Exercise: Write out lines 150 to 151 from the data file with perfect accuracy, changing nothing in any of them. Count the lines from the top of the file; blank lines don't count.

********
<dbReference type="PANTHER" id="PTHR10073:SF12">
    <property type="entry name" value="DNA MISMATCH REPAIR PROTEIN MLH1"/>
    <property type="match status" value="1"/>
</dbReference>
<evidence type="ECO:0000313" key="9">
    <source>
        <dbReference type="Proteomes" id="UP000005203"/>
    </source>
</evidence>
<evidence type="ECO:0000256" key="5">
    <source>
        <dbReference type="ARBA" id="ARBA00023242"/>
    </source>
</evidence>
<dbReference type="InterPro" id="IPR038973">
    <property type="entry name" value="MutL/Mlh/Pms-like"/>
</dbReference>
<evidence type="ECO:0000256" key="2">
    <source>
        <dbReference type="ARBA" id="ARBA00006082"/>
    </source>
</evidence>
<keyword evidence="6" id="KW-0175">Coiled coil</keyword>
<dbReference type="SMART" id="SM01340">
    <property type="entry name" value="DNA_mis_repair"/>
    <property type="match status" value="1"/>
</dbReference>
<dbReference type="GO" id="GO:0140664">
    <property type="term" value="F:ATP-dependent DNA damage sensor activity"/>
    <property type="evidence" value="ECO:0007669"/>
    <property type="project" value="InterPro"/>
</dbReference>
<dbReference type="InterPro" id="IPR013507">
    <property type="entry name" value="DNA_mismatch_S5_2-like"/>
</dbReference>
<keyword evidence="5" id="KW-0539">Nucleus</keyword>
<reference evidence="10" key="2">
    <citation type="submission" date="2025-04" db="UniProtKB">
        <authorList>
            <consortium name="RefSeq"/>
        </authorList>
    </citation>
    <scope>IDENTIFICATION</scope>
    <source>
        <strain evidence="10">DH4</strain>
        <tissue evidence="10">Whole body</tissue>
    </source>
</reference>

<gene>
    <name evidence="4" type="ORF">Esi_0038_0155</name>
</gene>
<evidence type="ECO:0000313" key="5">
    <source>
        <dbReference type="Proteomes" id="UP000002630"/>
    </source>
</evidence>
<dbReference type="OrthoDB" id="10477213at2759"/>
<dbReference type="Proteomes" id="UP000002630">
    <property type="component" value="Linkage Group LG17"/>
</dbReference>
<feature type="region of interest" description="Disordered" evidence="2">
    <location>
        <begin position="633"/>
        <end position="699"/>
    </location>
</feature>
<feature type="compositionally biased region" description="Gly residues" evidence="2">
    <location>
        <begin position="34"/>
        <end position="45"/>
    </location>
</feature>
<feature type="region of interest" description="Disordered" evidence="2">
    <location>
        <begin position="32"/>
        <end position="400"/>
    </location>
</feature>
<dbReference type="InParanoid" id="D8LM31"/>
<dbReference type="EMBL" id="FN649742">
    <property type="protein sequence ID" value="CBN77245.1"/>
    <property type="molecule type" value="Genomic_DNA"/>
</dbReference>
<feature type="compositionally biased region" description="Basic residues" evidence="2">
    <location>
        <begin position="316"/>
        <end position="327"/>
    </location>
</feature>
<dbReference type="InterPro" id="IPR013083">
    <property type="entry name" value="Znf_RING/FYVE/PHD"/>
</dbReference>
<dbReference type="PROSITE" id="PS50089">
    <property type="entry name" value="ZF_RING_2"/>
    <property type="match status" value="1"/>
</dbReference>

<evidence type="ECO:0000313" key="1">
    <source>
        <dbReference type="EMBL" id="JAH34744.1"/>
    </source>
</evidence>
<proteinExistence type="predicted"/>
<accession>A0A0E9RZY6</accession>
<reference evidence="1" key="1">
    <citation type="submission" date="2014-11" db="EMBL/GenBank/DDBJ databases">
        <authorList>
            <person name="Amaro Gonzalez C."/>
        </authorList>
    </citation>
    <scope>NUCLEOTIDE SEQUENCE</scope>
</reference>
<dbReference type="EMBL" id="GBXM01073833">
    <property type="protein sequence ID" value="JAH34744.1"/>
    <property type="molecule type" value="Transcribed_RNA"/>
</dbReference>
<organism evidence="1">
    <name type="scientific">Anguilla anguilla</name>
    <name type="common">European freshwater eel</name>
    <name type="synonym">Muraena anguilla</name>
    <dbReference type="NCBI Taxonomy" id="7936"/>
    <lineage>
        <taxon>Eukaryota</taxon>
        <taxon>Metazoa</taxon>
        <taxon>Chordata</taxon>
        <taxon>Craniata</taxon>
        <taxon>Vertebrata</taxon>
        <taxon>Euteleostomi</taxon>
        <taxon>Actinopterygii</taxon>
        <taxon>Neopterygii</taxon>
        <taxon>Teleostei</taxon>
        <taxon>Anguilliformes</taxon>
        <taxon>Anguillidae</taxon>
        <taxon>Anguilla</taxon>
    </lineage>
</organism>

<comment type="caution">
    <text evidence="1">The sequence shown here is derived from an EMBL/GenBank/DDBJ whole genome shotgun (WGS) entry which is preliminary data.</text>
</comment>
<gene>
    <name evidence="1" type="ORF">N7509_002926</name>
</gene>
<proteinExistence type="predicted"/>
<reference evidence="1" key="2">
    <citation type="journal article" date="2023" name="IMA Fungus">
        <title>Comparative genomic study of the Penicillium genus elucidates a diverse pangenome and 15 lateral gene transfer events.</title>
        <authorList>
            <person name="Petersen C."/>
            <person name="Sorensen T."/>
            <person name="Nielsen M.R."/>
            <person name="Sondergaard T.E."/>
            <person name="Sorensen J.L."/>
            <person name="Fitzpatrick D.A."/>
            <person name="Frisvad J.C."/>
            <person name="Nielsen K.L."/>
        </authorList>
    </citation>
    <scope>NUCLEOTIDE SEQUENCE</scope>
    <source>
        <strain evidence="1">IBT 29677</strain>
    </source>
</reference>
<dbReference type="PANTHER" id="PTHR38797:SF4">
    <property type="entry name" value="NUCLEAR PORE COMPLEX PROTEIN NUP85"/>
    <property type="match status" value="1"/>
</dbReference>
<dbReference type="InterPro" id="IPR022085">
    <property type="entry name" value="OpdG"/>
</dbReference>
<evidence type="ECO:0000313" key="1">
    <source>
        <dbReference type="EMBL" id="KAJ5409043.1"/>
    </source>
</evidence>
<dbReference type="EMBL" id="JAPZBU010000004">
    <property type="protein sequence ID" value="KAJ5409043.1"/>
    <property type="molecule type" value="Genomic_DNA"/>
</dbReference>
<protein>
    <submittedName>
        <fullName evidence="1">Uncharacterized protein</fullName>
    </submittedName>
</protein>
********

            <person name="Sondergaard T.E."/>
            <person name="Sorensen J.L."/>